Something that concerned me throughout my first playthrough was an inability to revisit previous chapters, and since we can’t choose to skip lengthy scenes of dialogue I was quite disgruntled by the thought of having to go through it all again just to change a decision – there are 10 chapters in total. However upon completion an area in the main menu unlocks, allowing you to go back to the chapter you wish to change without playing previous chapters. You still have to sit through whatever the psychologist says but it’s not as bad as sitting through the whole game again, and just in case you’ve forgotten what happened we’re given a lovely overview of the story so far at the beginning of each chapter.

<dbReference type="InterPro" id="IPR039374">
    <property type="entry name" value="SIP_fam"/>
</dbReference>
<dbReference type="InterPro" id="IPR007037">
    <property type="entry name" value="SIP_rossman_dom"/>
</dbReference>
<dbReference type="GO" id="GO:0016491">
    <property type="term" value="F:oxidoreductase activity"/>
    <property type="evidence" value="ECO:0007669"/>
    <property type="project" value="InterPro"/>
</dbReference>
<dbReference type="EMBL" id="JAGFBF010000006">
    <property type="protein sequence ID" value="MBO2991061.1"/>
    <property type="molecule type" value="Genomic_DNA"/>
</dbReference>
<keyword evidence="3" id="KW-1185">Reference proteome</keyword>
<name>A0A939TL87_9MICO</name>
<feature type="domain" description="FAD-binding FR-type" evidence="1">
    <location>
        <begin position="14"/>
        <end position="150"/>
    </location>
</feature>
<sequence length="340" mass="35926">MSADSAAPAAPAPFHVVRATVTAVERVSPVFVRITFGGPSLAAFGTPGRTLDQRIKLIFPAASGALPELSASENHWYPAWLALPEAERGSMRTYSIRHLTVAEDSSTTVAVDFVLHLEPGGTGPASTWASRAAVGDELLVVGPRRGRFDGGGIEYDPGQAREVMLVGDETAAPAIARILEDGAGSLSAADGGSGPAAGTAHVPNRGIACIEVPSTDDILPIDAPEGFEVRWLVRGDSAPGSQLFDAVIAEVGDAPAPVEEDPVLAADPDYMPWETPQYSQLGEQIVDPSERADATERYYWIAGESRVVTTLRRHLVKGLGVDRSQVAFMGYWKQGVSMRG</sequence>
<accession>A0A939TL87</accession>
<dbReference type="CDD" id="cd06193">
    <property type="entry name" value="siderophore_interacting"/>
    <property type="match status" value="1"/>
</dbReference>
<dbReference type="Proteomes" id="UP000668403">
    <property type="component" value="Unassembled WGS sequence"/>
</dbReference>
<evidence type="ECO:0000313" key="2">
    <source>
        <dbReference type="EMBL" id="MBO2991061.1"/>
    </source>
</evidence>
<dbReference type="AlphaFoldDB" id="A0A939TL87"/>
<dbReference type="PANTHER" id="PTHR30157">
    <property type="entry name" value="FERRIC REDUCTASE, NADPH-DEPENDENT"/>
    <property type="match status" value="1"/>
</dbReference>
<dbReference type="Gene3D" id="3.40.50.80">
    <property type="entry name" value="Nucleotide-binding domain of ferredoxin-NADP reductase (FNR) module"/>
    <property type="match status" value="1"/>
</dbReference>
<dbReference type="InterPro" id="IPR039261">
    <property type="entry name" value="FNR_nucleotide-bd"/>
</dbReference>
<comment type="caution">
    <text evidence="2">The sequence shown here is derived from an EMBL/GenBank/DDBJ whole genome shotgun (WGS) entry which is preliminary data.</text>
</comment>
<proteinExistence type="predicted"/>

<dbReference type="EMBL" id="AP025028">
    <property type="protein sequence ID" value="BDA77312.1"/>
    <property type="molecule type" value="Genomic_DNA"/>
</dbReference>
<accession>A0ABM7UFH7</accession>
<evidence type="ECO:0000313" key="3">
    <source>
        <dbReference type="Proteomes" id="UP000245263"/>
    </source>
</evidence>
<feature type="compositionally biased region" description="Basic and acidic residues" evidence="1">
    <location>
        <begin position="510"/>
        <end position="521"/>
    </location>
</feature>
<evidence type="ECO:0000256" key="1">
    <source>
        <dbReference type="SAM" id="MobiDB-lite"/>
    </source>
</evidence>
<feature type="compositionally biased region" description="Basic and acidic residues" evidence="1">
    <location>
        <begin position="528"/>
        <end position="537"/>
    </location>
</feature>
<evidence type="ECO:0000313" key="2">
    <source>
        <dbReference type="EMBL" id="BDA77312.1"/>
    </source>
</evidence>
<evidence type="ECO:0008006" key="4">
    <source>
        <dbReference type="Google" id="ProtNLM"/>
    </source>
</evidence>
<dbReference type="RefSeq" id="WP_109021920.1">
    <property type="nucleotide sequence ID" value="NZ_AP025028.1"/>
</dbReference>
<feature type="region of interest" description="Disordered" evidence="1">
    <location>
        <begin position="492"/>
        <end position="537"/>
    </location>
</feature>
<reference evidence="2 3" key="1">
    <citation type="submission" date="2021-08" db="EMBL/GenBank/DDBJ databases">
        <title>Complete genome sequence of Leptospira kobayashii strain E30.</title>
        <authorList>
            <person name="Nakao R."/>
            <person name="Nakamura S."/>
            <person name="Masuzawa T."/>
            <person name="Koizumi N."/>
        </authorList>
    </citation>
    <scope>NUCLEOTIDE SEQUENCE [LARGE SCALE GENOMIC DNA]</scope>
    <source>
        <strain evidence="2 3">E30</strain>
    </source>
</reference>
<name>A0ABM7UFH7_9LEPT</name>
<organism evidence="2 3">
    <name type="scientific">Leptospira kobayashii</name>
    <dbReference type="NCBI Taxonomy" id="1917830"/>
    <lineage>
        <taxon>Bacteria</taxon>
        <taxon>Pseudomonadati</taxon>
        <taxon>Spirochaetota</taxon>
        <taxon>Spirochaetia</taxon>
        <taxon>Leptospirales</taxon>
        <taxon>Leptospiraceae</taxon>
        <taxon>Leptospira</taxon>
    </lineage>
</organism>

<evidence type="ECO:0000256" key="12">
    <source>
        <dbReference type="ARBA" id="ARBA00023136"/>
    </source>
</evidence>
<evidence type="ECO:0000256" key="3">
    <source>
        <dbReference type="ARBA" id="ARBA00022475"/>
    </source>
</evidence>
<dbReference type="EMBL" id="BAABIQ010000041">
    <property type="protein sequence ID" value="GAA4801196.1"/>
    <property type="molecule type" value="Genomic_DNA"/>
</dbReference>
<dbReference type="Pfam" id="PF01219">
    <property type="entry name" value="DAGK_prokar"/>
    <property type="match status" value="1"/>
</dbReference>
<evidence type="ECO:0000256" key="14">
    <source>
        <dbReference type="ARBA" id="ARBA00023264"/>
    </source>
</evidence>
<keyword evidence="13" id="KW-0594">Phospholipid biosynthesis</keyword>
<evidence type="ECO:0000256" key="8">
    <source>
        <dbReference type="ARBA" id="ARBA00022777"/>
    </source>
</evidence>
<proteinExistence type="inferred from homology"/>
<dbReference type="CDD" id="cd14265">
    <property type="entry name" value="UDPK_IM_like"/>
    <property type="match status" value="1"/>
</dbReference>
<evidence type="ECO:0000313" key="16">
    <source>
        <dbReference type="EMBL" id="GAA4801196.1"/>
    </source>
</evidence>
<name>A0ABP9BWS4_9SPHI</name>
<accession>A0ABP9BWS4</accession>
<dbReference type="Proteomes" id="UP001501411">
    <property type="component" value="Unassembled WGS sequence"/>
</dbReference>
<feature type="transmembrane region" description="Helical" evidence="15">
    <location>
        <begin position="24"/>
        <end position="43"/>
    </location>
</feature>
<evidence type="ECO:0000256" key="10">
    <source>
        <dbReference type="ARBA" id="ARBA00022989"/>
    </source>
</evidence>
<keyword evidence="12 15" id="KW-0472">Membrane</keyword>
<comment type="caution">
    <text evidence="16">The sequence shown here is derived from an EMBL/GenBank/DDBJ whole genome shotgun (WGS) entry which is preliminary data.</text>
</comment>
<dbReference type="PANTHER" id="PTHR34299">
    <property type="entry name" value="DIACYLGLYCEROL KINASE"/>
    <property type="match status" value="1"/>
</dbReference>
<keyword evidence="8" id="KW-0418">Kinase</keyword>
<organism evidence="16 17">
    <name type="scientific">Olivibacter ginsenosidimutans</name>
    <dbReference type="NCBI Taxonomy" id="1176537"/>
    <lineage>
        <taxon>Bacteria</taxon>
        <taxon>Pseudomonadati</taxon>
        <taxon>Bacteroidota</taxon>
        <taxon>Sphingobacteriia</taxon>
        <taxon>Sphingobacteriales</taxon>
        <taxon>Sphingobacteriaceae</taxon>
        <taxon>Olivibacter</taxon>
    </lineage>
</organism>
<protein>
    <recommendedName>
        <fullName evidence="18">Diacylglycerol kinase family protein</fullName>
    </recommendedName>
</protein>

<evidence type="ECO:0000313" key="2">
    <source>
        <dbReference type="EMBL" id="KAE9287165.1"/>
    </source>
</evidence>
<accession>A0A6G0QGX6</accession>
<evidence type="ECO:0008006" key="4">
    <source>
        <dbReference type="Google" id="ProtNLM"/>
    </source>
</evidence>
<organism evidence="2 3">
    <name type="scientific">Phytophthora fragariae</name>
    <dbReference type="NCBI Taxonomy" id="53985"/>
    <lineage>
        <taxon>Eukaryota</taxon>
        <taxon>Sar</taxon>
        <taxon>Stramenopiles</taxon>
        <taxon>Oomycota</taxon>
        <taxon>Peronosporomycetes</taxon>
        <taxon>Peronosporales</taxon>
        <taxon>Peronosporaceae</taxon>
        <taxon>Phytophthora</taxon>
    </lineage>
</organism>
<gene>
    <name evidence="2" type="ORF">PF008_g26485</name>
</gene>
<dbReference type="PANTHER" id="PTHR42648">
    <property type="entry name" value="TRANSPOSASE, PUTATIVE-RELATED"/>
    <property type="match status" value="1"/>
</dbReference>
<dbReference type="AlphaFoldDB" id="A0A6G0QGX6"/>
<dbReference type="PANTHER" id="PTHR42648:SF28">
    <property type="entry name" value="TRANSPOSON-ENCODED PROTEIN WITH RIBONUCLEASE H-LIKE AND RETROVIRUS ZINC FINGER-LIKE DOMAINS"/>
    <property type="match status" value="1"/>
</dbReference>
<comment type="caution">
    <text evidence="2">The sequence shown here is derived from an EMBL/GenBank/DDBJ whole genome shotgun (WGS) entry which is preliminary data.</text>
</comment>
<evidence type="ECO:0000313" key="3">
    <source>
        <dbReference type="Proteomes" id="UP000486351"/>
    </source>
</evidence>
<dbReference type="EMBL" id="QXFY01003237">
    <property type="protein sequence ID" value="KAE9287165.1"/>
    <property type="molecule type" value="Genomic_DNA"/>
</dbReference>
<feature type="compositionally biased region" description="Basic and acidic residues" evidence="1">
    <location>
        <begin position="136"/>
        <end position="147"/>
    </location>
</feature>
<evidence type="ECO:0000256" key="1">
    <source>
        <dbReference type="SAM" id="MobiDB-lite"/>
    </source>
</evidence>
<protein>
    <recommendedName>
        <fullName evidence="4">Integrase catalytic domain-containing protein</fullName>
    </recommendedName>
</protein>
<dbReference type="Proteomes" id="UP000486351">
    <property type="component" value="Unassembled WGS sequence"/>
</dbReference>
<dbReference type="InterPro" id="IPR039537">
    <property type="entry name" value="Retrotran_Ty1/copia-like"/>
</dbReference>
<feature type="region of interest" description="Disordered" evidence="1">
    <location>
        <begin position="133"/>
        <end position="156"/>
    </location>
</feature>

Focusing on the psychologist for a moment, I would seriously like to shake the hand of whoever decided to include that creepy bastard in the story, and the animator(s) who made him so intense. As soon as I had my first session with him I was unnerved. Whether it was how close his face was to the screen, or his tone, or some of the things he did or said, he just made me feel cold, but oh was he a clever little instrument. Both a safety net and an instigator, the psychologist pulled us away from the game long enough to feel comfort initially but it quickly turned to dread as his sessions became decidedly more disturbing. Think of the stage show, The Woman in Black’s play-within-a-play method. If we’re exposed to too much fear too soon we’ll become used to it and it won’t affect us as much, but if our tender nerves are allowed time to cool down before shoving in another scare we’re fresh meat ready for scaring.